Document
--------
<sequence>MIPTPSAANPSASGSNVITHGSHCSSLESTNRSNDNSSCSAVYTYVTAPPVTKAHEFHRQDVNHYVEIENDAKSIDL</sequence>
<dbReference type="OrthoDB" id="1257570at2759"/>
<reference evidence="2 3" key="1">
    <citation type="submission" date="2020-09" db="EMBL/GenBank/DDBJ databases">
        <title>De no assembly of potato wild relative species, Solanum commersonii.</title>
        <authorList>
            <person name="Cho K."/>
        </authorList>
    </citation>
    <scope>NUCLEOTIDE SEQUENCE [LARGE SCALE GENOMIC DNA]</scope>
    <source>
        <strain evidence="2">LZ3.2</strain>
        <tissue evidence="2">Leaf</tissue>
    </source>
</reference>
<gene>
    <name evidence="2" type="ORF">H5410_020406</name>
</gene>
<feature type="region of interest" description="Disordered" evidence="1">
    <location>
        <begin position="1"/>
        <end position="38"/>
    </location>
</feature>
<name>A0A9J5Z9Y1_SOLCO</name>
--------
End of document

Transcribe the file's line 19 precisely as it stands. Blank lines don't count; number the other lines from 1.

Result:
<feature type="region of interest" description="Disordered" evidence="1">